Under California Penal Code and Welfare and Institutions Code, Elder Abuse Gives Rise to Criminal and Civil Actions
Criminal elder abuse describes the willful infliction of physical pain or mental suffering on an elder. In the absence of intent, criminal abuse also includes the reckless endangerment of an elder's life by placing the elder in a situation the person has reason to believe would be dangerous. The California Penal Code sets forth rules governing criminal elder abuse. Civil elder abuse is governed by the California Welfare and Institutions Code, which defines elder abuse as the physical or financial abuse of an elder, whether through neglect, abandonment, isolation, abduction, or other treatment causing physical or mental harm to the elder. Care custodians may inflict physical harm or mental suffering on elders by depriving them of goods or services necessary to daily functioning.
Elder abuse is an intolerable fact of life for many people 65 years or older who are too afraid, too frail, or discouraged to speak out for themselves. As many as five million elders in the United States are abused, neglected, or exploited each year and 90 percent of these cases are perpetrated by family members or trusted advisors. As 76 million baby boomers approach old age and retirement, the population of adults aged 65 years or older will increase dramatically, forcing elder abuse to the forefront of important legal issues confronting senior citizens, their caretakers, and families.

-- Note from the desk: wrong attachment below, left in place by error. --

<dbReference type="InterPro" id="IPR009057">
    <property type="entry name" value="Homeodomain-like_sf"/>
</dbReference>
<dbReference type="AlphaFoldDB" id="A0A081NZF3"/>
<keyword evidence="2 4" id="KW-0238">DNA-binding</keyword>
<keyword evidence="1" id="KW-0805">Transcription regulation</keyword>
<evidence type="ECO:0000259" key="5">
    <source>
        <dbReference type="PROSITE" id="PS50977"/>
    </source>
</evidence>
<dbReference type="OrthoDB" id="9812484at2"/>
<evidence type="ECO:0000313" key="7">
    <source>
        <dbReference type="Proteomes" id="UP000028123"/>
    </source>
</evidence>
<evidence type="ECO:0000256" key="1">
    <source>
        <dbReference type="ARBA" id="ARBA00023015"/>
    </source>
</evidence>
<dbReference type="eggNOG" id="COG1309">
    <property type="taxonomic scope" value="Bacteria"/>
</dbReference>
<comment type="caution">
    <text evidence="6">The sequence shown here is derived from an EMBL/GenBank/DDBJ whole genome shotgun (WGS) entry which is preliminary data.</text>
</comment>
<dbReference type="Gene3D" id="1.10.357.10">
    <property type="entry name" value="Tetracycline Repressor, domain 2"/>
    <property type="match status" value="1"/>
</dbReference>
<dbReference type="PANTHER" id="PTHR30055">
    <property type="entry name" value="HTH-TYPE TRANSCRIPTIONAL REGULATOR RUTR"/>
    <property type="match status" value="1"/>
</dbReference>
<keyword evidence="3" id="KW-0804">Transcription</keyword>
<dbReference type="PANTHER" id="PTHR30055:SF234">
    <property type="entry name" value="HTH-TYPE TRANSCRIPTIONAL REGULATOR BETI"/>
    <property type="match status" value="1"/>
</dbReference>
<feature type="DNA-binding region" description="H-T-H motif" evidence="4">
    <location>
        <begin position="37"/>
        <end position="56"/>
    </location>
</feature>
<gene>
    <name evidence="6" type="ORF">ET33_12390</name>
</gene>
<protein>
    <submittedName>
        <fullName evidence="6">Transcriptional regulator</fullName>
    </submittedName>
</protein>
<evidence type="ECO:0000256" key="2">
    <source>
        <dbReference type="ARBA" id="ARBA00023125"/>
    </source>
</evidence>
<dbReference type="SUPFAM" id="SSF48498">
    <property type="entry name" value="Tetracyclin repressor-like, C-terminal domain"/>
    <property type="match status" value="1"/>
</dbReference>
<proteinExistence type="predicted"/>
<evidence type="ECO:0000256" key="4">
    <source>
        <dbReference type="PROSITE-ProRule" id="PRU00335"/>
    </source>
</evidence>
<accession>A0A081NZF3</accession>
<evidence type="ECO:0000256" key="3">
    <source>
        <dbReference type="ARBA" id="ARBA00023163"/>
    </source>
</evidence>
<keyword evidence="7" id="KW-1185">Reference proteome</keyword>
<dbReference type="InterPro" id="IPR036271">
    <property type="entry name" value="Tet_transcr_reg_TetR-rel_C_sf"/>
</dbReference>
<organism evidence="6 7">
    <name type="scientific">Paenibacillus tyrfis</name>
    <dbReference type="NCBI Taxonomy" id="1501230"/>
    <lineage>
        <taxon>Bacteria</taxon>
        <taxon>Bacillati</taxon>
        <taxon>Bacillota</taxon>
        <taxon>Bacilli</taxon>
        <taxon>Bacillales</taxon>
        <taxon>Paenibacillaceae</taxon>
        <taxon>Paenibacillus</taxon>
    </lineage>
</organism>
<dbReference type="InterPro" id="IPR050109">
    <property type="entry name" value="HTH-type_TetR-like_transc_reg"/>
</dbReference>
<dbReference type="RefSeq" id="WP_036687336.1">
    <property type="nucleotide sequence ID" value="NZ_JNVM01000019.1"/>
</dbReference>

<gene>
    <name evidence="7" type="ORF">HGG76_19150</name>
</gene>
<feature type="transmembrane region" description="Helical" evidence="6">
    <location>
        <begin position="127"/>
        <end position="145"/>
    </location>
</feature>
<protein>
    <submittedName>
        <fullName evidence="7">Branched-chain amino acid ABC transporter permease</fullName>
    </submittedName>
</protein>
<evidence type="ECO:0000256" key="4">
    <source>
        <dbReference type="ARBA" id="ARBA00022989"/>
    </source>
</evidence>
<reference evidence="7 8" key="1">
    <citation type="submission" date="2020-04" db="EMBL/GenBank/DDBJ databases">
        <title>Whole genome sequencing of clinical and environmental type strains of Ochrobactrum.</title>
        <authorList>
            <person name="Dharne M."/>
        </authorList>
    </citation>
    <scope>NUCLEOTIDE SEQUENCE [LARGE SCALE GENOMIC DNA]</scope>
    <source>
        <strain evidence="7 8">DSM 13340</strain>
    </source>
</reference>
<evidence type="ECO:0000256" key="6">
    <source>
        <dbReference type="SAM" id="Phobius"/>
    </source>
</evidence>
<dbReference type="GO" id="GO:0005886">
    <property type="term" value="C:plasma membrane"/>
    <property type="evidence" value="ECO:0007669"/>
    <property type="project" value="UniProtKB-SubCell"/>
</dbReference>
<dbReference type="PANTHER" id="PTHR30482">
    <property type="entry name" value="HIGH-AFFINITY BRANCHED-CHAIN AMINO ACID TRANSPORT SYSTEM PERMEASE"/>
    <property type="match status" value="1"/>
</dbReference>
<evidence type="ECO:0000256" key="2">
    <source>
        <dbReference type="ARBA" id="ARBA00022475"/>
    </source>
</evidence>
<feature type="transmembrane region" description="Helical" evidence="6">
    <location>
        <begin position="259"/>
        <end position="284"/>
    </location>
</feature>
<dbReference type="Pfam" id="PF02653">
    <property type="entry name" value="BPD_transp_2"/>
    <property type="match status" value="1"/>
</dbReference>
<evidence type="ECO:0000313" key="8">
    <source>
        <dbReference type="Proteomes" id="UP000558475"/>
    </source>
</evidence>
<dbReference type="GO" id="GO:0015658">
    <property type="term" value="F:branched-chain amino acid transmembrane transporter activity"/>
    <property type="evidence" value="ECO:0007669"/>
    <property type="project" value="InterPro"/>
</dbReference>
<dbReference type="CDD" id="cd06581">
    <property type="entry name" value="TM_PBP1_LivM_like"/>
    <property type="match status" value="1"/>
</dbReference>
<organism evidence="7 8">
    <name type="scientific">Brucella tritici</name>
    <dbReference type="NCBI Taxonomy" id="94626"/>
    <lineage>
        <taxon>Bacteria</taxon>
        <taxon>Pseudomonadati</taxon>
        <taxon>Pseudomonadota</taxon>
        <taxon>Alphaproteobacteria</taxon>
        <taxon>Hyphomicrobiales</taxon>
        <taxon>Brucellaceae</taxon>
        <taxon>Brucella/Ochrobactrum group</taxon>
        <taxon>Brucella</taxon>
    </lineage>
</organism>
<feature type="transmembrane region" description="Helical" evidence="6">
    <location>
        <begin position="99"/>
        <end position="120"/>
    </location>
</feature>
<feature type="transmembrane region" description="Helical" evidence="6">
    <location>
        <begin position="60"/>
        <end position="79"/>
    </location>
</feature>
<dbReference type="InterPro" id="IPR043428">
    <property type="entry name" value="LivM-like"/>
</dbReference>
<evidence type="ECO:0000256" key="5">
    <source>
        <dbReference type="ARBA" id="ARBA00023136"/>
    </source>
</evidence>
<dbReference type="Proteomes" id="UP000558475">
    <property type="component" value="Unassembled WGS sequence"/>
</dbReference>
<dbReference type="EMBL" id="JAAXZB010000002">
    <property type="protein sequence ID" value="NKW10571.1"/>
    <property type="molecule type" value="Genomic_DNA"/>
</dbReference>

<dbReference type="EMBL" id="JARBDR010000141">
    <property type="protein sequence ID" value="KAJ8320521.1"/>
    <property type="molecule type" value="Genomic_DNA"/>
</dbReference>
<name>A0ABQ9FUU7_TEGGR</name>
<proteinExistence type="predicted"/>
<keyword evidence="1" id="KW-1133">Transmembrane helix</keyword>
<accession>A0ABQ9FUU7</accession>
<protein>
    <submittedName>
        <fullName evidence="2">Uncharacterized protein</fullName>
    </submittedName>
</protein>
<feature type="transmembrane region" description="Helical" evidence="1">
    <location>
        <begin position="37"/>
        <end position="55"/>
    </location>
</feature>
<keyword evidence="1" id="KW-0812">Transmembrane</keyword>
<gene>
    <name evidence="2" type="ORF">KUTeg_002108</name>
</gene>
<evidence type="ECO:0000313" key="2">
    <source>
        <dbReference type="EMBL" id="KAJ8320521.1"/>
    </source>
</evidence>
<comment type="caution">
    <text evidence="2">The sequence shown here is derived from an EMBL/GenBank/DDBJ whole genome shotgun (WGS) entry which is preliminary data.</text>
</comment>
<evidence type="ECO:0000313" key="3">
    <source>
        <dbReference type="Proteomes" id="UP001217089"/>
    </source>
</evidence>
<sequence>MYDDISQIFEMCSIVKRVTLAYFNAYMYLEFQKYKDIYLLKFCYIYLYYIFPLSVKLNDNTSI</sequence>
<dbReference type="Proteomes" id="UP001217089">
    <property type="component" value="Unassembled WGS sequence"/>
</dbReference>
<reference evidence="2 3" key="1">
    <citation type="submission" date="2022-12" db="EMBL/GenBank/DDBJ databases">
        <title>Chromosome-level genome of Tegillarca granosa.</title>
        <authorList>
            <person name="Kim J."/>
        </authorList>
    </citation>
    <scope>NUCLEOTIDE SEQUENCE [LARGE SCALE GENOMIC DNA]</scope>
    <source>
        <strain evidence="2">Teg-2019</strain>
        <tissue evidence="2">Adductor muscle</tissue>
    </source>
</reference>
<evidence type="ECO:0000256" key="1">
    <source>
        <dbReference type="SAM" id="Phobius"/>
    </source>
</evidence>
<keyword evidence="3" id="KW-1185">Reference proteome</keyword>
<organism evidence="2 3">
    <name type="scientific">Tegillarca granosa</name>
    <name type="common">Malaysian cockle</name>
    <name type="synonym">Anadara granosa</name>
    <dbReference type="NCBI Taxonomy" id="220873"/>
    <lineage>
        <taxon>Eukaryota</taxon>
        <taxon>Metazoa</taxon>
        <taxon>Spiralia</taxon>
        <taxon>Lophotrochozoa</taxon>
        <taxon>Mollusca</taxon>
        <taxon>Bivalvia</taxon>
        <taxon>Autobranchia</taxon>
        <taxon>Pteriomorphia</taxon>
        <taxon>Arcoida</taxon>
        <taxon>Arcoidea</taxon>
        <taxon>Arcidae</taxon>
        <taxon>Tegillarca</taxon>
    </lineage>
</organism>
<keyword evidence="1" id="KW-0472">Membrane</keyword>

The California Code of Regulations, Code of Federal Regulations, and Health and Safety Code guarantee elders specific rights to living accommodations, medical care, and quality of life in both nursing homes and residential care facilities. One example is the elder's right to voice complaints or grievances without fear of retaliation. Elders must also receive care in a manner which "promotes and enhances" their quality of life, including being given food of the "quantity and quality" meeting their needs and preferences.
Indeed, elders and those who love them should be vigilant in identifying signs of physical, financial, emotional abuse, and neglect. Some signs of elder abuse include unexplained injuries, failure to assist in personal hygiene, unreasonable isolation, and withdrawn or confused behavior. Those who suspect elder abuse should document their findings and report them by filing a complaint with any of the following entities: local law enforcement, the Office of the State Attorney General, the California Department of Public Health, the Department of Public Services, the local Long-Term Care Ombudsman, or the Bureau of Medical Fraud and Elder Abuse.
Elder abuse is both a criminal and civil offense. In addition to criminal fines and imprisonment, those convicted of elder abuse are liable for compensatory and punitive damages as well as court costs and attorney's fees. Nursing homes and care facilities are likewise subject to loss of license, censure, and fines for committing elder abuse.